Archive for the ‘Pueblo Storytellers’ Tag

A Cochiti Pueblo Story   1 comment

Storyteller Figurine by Mary & Leonard Trujillo Cochiti Pueblo — Image by kenne

Mary and Leonard Trujillo were among the premier figurine potters at Cochiti Pueblo. Very few potters attempt large figurines anymore,
but the Trujillos did, and they did a fine job at it. They had been a pottery-making team since the 1980s.

Mary Tapia (1937- ) was originally from Ohkay Owingeh Pueblo. She married Leonard Trujillo (1936-2017) of Cochiti Pueblo, moved there, and learned to make storyteller figurines from her mother-in-law, Helen Cordero. They taught their daughter Geraldine Trujillo, and it shows in her work. Mary and Leonard’s storytellers are represented in prestigious collections such as the Heard Museum and the School of American Research.Source:

“. . . one twin began to talk. Then the other. They talked quietly, then more quietly.
Everyone grew especially quiet and listened. They listen very carefully.
The twins talked abou† clouds they had seen. They talked about rainbows.
They spoke of thunder and lightning. They talked about the fresh smell of wet earth
and the green things that grow soon after the rain. And pretty soon, one twin blew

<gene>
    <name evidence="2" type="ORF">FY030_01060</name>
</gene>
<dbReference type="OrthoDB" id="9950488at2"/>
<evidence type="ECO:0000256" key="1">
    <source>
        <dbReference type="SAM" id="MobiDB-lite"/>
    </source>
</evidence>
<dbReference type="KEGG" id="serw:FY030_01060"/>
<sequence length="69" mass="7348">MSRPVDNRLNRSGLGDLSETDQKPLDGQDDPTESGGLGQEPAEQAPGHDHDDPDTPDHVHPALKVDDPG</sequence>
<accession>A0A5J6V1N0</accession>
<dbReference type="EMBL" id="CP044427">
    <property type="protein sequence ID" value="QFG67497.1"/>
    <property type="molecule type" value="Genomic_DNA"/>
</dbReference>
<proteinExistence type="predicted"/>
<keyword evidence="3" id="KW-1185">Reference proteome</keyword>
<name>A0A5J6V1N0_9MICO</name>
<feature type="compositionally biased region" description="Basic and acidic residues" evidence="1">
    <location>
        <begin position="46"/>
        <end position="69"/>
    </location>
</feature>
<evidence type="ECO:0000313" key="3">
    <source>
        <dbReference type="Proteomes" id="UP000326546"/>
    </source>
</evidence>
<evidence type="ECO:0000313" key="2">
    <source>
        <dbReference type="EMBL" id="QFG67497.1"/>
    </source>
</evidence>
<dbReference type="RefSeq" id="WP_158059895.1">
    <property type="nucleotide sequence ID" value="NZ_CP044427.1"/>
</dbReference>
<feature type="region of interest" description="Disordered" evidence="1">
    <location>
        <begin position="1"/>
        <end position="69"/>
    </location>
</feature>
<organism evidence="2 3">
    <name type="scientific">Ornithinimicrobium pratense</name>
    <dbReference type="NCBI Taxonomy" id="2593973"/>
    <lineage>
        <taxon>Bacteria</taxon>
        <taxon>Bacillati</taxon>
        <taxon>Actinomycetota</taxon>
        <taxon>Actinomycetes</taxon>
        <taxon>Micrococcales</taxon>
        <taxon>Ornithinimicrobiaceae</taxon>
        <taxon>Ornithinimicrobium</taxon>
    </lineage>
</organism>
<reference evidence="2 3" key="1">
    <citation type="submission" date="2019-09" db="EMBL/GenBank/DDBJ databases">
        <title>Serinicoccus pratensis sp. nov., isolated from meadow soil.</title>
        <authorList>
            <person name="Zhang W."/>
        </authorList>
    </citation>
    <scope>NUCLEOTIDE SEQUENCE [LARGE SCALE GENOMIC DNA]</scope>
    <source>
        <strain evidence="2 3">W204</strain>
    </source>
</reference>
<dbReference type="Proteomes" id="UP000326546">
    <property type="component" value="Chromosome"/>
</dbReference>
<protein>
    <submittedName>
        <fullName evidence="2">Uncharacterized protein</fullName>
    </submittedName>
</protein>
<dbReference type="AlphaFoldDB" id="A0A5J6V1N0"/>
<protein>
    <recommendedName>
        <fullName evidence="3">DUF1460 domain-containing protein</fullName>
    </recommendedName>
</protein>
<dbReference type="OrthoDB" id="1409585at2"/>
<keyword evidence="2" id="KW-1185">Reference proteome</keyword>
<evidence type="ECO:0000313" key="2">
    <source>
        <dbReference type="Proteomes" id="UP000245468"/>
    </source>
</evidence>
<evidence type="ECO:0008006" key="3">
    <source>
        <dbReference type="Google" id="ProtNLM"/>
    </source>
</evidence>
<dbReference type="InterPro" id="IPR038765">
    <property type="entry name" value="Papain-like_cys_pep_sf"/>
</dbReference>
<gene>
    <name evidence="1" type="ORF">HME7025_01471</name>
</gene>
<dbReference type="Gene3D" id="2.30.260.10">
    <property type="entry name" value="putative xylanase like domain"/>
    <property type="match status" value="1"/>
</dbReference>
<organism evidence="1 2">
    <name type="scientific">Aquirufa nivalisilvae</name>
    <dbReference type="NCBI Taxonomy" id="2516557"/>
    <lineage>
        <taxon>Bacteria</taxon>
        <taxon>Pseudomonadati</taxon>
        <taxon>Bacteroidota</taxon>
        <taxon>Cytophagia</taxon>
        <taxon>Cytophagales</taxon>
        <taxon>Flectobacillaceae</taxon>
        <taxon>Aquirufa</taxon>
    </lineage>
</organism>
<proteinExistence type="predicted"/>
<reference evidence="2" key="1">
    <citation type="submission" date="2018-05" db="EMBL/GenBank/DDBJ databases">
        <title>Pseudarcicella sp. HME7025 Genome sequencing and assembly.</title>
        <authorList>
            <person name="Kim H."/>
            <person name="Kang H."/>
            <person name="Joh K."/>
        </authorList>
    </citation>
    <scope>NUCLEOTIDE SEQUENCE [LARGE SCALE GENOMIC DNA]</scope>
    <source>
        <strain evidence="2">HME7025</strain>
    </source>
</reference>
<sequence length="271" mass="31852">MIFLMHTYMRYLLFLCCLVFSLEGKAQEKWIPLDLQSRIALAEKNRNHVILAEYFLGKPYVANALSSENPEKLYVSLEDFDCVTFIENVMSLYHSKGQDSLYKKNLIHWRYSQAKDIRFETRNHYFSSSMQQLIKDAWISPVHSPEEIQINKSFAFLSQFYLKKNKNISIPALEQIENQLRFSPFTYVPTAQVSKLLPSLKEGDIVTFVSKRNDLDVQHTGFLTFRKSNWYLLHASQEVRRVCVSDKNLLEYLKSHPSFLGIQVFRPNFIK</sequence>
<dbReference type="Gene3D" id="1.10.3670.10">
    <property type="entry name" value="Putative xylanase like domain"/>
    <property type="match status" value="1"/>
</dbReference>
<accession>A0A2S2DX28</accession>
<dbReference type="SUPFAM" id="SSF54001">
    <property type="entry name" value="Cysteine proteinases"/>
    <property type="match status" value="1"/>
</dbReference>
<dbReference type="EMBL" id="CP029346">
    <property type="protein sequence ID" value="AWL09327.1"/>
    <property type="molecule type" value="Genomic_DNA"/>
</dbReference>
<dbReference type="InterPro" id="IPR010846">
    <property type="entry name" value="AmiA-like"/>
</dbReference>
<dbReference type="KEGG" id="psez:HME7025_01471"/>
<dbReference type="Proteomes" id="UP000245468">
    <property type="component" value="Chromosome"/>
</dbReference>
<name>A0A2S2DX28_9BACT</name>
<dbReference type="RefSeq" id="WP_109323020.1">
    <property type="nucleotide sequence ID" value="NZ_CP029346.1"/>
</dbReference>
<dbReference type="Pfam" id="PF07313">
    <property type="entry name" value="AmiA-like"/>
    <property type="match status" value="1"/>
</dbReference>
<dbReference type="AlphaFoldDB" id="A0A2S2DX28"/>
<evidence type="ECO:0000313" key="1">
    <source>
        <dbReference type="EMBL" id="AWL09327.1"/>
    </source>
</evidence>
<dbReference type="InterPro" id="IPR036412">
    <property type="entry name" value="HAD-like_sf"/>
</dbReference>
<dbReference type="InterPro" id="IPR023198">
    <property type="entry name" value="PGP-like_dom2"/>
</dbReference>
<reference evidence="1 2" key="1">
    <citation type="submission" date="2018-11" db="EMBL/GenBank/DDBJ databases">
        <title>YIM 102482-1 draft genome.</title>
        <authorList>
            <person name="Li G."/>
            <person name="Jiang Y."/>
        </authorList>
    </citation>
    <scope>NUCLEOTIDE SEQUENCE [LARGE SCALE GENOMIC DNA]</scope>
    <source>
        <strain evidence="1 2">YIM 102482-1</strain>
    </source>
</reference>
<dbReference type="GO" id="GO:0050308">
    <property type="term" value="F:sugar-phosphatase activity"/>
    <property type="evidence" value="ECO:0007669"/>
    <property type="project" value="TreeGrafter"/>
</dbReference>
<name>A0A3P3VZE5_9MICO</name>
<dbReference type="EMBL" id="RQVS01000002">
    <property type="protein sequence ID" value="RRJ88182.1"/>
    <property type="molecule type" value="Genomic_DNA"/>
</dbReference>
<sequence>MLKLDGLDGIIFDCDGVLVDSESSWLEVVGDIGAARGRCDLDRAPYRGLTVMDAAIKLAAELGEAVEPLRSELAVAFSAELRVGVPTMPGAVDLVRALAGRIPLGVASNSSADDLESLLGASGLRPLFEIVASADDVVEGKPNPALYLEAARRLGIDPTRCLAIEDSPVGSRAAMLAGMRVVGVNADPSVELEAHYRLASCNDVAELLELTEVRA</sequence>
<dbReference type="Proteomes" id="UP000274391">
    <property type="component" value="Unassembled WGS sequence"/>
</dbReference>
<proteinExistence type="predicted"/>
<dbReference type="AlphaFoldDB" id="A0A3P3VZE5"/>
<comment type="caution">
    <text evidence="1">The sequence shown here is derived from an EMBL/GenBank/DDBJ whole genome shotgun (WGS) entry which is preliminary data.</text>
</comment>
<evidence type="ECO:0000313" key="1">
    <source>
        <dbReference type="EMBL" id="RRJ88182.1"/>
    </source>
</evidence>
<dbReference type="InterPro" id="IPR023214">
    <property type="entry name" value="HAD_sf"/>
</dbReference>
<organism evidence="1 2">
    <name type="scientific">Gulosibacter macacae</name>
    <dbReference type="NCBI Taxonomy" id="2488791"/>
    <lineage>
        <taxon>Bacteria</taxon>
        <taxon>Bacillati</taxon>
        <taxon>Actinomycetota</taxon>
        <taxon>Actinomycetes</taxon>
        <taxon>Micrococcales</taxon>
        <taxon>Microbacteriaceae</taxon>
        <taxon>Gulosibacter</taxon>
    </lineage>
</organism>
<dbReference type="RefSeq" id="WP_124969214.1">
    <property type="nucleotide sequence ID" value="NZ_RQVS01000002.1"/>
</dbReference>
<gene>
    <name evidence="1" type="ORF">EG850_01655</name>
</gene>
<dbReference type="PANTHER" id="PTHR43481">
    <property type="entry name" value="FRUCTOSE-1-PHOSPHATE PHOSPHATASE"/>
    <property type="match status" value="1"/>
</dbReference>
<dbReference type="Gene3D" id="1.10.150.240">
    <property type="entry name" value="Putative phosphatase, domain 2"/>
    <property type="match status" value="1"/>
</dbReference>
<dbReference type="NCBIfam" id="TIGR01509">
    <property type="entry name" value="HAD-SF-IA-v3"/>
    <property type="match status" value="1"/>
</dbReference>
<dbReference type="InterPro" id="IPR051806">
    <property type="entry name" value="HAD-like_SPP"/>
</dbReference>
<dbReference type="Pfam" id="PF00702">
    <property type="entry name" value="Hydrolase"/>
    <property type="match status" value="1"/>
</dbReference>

in his hands, and a cloud arose and grew very large. Soon it was raining! Then it began to
thunder and to flash lightning. It rained hard, and everyone ran happily into their homes.
The twins were the first Kossa and became leaders of the village for many good years.”

— from Pueblo Stories and Storytellers by Mark Bahti

Pueblo Storytellers   1 comment

A Storyteller Figurine by Ethel Marie Shields – Acoma Pueblo Artist (Passed away on October 16, 2021 at age 95.)

“We would load all the pottery into a wagon and drive to the main road between Grants and Albuquerque
[Route 66]; that was before it was paved. We would sit there at a roadside stand and sell the pottery to
people driving by.”

— Ethel talking about selling pottery with her mother in the early 1940s

When Mud Woman Begins


down my arm
through this clay
forming into
spirit shapes

of men

and children
I have seen
somewhere before.


surging upward
as I mix
this mud
like my mother

as her mother did
with small
brown feet.

Folding into this earth

a decision of
joyful play,
transcending expectations
of fear

or perfection.

Creating spirits

calling invitations
of celebration.
What occurs
in completed form,

and bold,
is motion
from our mother’s skin.

I smile

momentarily satisfied
with my play.
generated from star colors
far from home,

through my feet
blessing my hands
and opening my heart.

— from From Mud Woman, Poems from the Clay by Nora Naranjo-Morse

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